The Sons of Katie Elder

The Sons of Katie Elder
"First, we reunite, then find Ma and Pa's killer...then read some reviews."

Thursday, September 18, 2014

The Shepherd of the Hills

With 1939's Stagecoach, John Wayne put himself on the map, shaking off almost a decade of B-westerns and serials that seemed to be at the time, his future. So what to do next? You've gotta find that next successful part. Wayne struggled for a stretch. He was in some pretty good movies but not necessarily great roles for him. One of those in-between flicks? That's 1941's The Shepherd of the Hills.

In a tight-knit mountain community in the Ozarks, families on their farms and their businesses go about their lives as normal. Well, almost normal. High up in the mountains, the Matthews family, including matriarch, Aunt Mollie (Beulah Bondi), and hen-pecked Uncle Matt (James Barton), has quite the reputation over the years, full of hate and anger as they sell their moonshine. A young woman, Sally Lane (Betty Field), living with her father has always been on good terms with the Matthews, especially their nephew, Matt (Wayne), but the delicate balance with the community and the moonshining Matthews could change when a stranger (Harry Carey) arrives in town. The man, Daniel Howitt, wants to buy a piece of land that has the legend of being cursed. Who doesn't want him to buy that land? That would be young Matt Matthews with his own reasons for revenge.

Based on a bestselling novel from author Harold Bell Wright of the same name, 'Shepherd' was aired on Turner Classic Movies in....April as part of a John Wayne tribute. Yeah, it took me a little while to get around to it, but here we are just the same. Reading into comparisons between the film and the novel, it sounds like the only thing in common is the title and setting itself. Director Henry Hathaway's film is content to march to its own tune. Is that a good thing? Eh, we'll get to that (read: No, not especially). What is positive? This is a beautiful film, just drop dead gorgeous. 'Shepherd' was filmed on location in Big Bear Valley, California filling in quite nicely for the Ozarks. Filmed in Technicolor, it is a doozy of a visual film, the colorful, natural landscapes absolutely filling the screen. What a movie to watch, appreciate and enjoy.

Now jumping off from the stunning visual look....well, it doesn't. In an effort to bring the mountain life into 3-D real life, I felt like 'Shepherd' simply tries too hard to make the story, setting and characters authentic. You want to get that backwoods, homespun feel across, but as several other movies have shown, it's tough. Think of Tobacco Road or God's Little Acre, movies that end up making stereotypes of its characters and settings. Yeah, that's pretty much the case here. All the people living in this mountain community are too folksy. They believe in voodoo, crazy grudges and are just too 'Gee golly' for their own good. Stretched out over a 98-minute movie, it all gets to be a little much for my liking. Just present the story and characters and see what happens. When their backwoods folksiness is shoved down our throats, the end result is highly disappointing.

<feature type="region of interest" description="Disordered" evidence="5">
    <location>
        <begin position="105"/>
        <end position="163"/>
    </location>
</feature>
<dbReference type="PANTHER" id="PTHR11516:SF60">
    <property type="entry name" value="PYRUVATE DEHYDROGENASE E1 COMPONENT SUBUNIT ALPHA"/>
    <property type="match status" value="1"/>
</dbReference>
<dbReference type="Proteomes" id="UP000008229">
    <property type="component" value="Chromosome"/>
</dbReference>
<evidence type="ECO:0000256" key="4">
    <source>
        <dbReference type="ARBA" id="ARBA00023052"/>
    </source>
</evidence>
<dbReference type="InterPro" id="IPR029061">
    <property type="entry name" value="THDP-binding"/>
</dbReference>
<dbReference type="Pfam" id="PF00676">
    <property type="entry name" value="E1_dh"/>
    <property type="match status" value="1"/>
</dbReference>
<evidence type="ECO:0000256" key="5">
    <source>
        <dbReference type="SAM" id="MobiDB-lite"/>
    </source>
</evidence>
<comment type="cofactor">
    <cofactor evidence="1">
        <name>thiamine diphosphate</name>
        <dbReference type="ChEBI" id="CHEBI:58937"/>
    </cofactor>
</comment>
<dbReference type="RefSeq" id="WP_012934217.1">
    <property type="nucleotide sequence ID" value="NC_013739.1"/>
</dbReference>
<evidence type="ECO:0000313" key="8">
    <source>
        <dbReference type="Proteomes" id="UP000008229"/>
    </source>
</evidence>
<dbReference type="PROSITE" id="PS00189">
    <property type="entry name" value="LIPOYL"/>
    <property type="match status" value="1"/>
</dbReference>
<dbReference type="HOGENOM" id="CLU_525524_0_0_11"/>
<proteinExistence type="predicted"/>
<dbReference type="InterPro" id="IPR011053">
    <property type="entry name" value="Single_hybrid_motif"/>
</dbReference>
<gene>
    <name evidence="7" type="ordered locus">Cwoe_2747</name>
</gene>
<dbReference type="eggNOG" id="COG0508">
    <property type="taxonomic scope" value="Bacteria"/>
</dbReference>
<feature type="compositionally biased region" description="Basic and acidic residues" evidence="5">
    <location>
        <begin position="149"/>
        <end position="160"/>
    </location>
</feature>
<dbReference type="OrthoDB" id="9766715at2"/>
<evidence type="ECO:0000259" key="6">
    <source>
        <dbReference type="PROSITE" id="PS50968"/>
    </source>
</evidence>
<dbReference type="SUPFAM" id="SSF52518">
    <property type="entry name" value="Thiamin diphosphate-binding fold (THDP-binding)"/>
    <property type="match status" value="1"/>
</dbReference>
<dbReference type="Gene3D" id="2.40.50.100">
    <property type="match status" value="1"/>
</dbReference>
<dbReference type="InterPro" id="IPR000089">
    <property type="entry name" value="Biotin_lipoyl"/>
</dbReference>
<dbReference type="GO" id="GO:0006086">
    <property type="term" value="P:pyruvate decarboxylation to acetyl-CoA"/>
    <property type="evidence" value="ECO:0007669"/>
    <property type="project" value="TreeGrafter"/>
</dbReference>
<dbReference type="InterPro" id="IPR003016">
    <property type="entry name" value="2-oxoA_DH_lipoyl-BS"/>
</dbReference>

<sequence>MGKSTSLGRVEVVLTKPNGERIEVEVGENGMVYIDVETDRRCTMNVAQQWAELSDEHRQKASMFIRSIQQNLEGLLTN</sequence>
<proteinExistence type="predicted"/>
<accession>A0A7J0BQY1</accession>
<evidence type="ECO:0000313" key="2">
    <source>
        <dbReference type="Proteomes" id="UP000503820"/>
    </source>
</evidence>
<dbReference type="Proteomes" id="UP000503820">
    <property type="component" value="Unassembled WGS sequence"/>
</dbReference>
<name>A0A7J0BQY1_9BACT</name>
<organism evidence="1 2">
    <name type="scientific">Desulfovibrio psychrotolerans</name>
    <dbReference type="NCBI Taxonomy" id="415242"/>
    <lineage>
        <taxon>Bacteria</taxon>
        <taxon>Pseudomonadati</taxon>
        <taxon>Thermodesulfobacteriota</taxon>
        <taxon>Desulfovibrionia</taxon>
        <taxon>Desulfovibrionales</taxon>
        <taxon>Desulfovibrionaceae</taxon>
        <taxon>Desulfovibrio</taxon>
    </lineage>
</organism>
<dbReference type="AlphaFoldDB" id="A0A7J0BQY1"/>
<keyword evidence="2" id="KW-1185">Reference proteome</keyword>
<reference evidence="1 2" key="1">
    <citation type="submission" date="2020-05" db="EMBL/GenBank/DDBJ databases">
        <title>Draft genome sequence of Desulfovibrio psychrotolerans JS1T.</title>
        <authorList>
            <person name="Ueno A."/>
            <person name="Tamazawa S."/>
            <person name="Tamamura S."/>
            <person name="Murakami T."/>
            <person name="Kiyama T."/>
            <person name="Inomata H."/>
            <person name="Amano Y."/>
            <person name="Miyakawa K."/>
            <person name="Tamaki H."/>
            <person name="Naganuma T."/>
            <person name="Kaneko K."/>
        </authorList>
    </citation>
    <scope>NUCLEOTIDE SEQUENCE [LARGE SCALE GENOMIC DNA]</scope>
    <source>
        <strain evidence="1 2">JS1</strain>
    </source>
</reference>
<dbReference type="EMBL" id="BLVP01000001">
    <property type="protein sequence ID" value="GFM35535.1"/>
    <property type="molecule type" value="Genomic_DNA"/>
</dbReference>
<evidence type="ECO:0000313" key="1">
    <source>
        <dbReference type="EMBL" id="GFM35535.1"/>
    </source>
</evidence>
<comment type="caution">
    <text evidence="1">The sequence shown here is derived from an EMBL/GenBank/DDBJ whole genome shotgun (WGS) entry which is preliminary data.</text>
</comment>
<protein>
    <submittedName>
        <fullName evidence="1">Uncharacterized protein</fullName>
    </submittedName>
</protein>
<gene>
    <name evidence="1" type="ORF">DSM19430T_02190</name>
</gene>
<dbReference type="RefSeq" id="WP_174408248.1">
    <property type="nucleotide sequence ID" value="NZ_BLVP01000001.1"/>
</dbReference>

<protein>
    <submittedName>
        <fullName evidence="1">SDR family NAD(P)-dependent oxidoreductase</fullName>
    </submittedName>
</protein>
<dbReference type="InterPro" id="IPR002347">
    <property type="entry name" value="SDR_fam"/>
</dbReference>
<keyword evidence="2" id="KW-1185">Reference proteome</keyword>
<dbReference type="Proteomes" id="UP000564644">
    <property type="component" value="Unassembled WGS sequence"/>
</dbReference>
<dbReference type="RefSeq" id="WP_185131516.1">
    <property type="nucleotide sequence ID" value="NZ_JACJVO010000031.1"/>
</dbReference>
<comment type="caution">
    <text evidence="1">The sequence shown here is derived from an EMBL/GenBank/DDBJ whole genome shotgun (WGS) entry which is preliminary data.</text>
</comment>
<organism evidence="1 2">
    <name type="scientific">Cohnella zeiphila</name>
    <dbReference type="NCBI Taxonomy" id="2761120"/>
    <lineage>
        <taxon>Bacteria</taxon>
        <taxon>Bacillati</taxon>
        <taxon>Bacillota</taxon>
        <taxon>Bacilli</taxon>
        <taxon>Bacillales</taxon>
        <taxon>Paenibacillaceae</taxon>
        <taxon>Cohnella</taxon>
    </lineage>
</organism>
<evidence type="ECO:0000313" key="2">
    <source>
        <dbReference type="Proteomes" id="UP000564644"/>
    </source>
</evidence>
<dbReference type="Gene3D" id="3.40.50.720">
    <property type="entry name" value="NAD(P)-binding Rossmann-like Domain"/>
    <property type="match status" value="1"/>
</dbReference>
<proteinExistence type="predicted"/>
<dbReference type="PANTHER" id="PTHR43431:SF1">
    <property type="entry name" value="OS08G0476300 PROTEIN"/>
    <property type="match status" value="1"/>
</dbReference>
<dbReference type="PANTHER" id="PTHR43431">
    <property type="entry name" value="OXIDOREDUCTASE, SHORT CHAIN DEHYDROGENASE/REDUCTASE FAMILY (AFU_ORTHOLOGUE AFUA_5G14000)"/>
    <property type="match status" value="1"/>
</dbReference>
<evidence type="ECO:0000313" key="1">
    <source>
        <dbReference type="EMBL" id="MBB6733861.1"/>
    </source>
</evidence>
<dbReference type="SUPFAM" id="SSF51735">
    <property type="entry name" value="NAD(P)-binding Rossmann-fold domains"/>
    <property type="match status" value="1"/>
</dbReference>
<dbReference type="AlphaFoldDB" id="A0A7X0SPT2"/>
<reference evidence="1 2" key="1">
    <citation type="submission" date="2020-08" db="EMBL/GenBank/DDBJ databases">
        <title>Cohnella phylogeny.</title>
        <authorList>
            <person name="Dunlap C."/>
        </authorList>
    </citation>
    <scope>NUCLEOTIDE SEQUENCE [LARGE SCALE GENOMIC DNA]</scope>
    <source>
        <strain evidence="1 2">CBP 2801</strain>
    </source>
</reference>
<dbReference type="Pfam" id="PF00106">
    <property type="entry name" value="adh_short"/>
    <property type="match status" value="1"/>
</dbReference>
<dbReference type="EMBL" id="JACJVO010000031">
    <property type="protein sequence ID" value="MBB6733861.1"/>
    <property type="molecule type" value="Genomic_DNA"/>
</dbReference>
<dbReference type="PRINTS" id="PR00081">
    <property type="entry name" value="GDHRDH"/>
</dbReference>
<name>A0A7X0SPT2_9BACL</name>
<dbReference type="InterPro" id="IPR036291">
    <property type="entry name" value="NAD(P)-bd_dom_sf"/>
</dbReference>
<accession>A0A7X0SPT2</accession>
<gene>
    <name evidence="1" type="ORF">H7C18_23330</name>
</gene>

So that John Wayne fella? In an ensemble cast, Wayne ends up being more of a supporting player. His Young Matt Matthews is a key character who simply isn't in the movie much. His reasons for revenge provide the jumping off point that takes quite awhile to get going. Instead, the story focuses on countless different characters, Carey's Daniel at the front of that list as he affects the lives of so many. Carey (Harry Carey Jr.'s father) delivers a solid performance, pleasant and easygoing, trying to buy land in this mountain valley where no one else will. Field is pretty good too as the innocent Sally, trying to introduce Daniel to the community. Bondi is pretty evil as Mollie and she's good at it. Also look for Ward Bond, Marc Lawrence, John Qualen and Tom Fadden in supporting parts.

This is one of the few John Wayne movies I hadn't seen a single second of. From the early 1940s, it's one of his flicks that isn't particularly good or particularly bad. Not especially memorable, 'Shepherd' is okay at best, rough at others and with some wasted potential in others. You especially see the potential in Wayne, still figuring himself as an actor but clearly on the right track. As a movie on the whole, it struggles to find a rhythm, a tone, a pace. A disappointing end result, probably still worthwhile for John Wayne fans to see an early post-Stagecoach entry that doesn't receive much buzz.

The Shepherd of the Hills (1941): **/****

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